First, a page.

Monday, August 19, 2019


Mike Malis
Detroit’s jazz community is known the world over for producing many great jazz pianists such as Barry Harris and Tommy Flanagan. To this very day, Detroit continues to make sensational jazz pianists. One such sensation is Mike Malis, a graduate of the University of Michigan and a former pupil of the late pianist Geri Allen. Of the current pool of young jazz pianists on Detroit’s scene, Malis has proven to be one of the most daring, willing to go musically where his peers are reluctant to or don’t have the chops yet to go. Malis’s daring was on full display Friday evening at the Motor City Wine Bar where his quartet performed challenging compositions by Don Cherry, Andrew Hill, Geri Allen, and Wayne Shorter, mixed with some of Malis’s originals fresh from the oven. Malis’s band was comprised of some skilled swingers in trumpeter Kris Johnson, bassist Josef Deas, and drummer Jonathan Taylor. The quartet opened with an updated and extended take on Don Cherry’s “Guinea,” followed by Geri Allen’s “Dolphy’s Dance,” a complicated piece of music Malis admitted he’s been trying to master for years. The audience’s enthusiastic response after the quartet completed the number was a sign Malis with the help of his band has finally nailed Allen’s composition. Malis is a thoughtful young musician who hasn’t been around long, but who has already built quite a name for himself with two terrific recordings on the market “lifted from the no of all nothing,” and “Balance.”  Then there’s his growing body of work as a sideman. Aside from his willingness to tackle complicated material by jazz greats, Malis is equally adept at every branch of jazz bop, swing, the blues, and the avant-garde, which his chops seem to be most suited. Plus, he has a knack for de-complicating compositions so the layman can relate to and enjoy. That trait was immediately recognizable also in the band as a whole. Musically, they were more than capable of going in whatever direction Malis pointed them. The quartet doesn’t hit together often, which is surprising given how totally in sync they were. You wouldn’t have been wrong to estimate the band has been playing together for years. Then again, each member is accomplished. Johnson has been on the road for years now with the Count Basie Orchestra. Deas was a vital force in one of Detroit’s all-time great jazz ensembles Urban Transport, and for years has been a Godsend in every band that’s employed him. He isn’t a constant presence on the scene currently like he was when Urban Transport was hot, but given how wonderful he sounded Friday evening on solo after solo he’s been somewhere invested in some woodshedding. His bass walking has grown exponentially. Taylor is new to my ears, but I loved what I heard, a mature and tasteful drummer not interested one bit in wrangling the spotlight. It was refreshing hearing a jazz band run by a young musician confident enough to treat an audience to a night of rarely performed compositions from jazz greats and his own catchy originals.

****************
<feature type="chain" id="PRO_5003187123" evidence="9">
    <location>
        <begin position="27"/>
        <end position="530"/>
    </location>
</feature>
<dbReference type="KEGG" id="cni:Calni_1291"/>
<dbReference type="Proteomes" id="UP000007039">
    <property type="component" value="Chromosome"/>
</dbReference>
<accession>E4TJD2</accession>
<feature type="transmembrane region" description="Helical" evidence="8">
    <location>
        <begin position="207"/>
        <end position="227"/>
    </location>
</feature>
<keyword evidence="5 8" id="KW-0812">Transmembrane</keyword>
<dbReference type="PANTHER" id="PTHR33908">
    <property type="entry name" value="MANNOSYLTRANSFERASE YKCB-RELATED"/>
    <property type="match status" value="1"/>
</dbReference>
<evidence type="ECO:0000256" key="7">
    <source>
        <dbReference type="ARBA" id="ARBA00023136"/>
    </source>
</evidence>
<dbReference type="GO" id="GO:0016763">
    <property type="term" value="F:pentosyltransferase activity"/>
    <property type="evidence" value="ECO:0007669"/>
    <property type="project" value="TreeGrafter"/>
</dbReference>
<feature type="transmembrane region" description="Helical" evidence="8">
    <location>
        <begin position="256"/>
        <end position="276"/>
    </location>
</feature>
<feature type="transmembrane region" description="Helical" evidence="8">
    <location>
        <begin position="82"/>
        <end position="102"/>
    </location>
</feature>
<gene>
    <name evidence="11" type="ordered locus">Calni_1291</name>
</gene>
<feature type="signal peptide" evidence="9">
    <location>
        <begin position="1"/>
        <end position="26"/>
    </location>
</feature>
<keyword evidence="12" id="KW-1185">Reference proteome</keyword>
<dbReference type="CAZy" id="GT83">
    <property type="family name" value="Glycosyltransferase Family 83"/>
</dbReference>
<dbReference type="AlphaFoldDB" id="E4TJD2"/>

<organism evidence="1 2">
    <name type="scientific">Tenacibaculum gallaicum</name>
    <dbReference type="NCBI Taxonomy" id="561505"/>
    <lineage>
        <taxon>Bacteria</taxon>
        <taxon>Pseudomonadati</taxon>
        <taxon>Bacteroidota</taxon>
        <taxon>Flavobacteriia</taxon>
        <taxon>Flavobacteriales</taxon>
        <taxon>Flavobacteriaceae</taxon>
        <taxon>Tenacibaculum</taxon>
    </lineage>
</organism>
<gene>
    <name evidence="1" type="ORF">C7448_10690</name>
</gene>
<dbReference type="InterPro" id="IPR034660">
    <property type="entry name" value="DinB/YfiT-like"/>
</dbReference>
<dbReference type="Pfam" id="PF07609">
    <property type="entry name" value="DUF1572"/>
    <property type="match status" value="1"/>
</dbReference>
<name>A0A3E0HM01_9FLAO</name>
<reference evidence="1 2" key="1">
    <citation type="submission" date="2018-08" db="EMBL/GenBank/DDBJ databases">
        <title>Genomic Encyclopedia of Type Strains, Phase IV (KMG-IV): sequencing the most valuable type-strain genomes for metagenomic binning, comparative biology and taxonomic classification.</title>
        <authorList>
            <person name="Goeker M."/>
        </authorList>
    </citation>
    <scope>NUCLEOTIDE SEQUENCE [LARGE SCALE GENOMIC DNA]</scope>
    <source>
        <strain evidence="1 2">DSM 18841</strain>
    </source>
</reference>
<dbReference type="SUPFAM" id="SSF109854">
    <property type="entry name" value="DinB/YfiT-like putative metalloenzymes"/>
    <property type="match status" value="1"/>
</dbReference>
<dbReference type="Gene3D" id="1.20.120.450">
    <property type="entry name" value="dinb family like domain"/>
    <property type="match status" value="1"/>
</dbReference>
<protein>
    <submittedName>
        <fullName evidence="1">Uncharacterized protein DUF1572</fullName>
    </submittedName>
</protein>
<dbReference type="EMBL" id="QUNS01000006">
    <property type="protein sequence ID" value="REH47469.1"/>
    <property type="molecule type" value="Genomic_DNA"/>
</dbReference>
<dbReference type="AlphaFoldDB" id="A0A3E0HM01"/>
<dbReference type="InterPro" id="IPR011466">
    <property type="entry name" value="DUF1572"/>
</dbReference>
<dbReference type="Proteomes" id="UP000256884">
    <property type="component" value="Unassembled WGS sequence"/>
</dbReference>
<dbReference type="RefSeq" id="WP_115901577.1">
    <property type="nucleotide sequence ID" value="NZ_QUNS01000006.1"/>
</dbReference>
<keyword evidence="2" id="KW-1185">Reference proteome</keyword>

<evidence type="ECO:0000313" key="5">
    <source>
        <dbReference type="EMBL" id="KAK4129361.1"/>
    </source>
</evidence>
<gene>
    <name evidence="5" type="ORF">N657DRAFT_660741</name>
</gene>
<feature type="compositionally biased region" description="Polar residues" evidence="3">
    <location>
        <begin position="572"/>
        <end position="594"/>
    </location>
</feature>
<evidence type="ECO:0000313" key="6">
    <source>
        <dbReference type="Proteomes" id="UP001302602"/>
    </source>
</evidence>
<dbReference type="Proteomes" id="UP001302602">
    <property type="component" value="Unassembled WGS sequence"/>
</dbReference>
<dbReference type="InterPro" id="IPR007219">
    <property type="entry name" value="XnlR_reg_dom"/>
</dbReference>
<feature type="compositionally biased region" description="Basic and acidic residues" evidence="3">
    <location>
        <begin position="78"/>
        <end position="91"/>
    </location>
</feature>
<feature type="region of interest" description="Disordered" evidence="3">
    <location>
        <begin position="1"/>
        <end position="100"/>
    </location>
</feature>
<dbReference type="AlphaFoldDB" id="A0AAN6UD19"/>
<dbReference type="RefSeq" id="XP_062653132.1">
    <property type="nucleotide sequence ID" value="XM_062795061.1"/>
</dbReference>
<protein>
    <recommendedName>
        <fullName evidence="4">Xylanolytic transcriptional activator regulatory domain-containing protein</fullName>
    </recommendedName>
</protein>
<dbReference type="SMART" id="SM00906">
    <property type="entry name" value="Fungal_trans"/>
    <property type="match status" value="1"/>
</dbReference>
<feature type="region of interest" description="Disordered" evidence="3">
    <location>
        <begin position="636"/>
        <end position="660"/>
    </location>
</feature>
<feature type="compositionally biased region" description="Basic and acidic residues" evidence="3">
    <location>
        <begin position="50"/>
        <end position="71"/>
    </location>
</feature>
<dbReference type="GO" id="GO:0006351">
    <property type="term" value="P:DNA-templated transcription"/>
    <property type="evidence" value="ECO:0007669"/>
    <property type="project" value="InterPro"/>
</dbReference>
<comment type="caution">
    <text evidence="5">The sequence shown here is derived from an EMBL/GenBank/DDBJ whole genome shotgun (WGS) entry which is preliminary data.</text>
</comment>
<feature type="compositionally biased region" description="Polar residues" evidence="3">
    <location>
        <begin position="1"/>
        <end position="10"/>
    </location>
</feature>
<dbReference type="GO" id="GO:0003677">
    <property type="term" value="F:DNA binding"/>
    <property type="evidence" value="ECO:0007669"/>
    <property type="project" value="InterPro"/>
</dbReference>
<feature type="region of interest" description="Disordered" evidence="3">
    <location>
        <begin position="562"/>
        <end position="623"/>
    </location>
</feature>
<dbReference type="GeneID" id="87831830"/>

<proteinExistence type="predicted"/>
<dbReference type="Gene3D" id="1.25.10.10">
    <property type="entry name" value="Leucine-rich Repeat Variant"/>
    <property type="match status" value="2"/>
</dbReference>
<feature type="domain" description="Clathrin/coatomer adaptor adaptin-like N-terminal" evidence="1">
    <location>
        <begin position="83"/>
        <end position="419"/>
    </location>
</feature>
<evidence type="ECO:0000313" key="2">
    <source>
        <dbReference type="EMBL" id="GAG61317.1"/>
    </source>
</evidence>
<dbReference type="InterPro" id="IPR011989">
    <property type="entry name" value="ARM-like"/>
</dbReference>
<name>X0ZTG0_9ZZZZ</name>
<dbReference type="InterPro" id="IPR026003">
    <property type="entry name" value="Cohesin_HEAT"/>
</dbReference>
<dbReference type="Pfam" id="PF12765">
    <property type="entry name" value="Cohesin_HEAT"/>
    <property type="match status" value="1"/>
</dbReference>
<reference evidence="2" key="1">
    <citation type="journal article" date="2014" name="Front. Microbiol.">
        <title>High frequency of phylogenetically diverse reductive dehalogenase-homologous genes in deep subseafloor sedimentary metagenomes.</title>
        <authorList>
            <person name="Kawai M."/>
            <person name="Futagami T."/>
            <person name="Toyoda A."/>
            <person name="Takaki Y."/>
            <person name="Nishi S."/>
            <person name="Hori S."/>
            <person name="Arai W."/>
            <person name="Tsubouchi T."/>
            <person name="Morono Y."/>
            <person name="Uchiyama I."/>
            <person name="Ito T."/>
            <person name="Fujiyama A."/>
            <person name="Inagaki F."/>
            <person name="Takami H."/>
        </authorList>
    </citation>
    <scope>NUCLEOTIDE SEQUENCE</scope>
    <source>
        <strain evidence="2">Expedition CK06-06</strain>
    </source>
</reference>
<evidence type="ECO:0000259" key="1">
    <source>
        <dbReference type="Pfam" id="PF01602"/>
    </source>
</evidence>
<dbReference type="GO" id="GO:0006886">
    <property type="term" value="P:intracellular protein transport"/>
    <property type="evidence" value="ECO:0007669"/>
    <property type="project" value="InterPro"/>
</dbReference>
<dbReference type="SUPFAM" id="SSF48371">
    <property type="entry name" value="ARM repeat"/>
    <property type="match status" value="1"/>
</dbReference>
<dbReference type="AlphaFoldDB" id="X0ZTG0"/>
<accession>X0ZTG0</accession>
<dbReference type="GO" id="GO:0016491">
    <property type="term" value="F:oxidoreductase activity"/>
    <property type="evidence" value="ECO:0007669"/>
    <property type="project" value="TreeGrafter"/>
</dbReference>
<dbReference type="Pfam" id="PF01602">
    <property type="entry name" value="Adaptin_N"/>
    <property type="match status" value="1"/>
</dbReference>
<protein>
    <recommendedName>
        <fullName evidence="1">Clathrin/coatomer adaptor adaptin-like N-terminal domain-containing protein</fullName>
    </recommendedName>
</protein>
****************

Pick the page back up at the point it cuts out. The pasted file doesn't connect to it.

Friday, August 9, 2019


Kasan Belgrave

Of the current pool of young and talented jazz musicians making waves on the Detroit jazz scene, the alto saxophonist Kasan Belgrave is possibly the most scrutinized because his father is the late legendary trumpeter and jazz educator Marcus Belgrave. Being the heir of such an internationally revered force could be daunting. However, if the young Belgrave is feeling the heat of his father’s legend or obligated to surpass his father’s accomplishments, it didn’t show Thursday evening at Cobb’s Corner Bar & Restaurant where Belgrave has a weekly residency. Belgrave, a respectful, smart and good looking young man, is comfortable captaining his band, a skin tight-knit trio with bassist Mike Palazzollo and guitarist Jacob Schwandt. Belgrave is graduating soon from the University of Michigan where he studied with saxophonist Andrew Bishop. A few songs into the opening set it was obvious Belgrave is a serious and adept student of jazz who’s tapped into the history of the alto saxophone. Listening to him perform some standards such as “I Remember April,” and “Nobody But You,” proved he’s spent many man-hours picking apart the mechanics of alto players Sonny Red, Lee Konitz, Larry Smith and Sonny Criss. Belgrave doesn’t showboat or play unnecessarily long solos. For a young player still maturing he possesses a polished sound. When his trio performed the standards, he made certain they didn’t stray from the original structure and overall intent of the compositions. It’s worth pointing out he performed in a challenging situation not having a pianist or a drummer in the mix. So, he was exposed for all to bear witness. But his playing was devoid of kinks or imperfections. I chatted with Belgrave after the opening set about his father’s influence. He said his dad encouraged him to explore whatever music the young Belgrave fancied. He doesn’t harp on exceeding his father’s accomplishments. Listening to him talk and perform leaves the impression he’s confidently fixed on making his own name note by note. I doubt if the Cob Corner residency pays much. Nonetheless, it’s a good training ground for Belgrave. Unfortunately, only a handful of people attended his show. The next challenge for him is making a bigger effort to promote the residency. He deserves to be heard.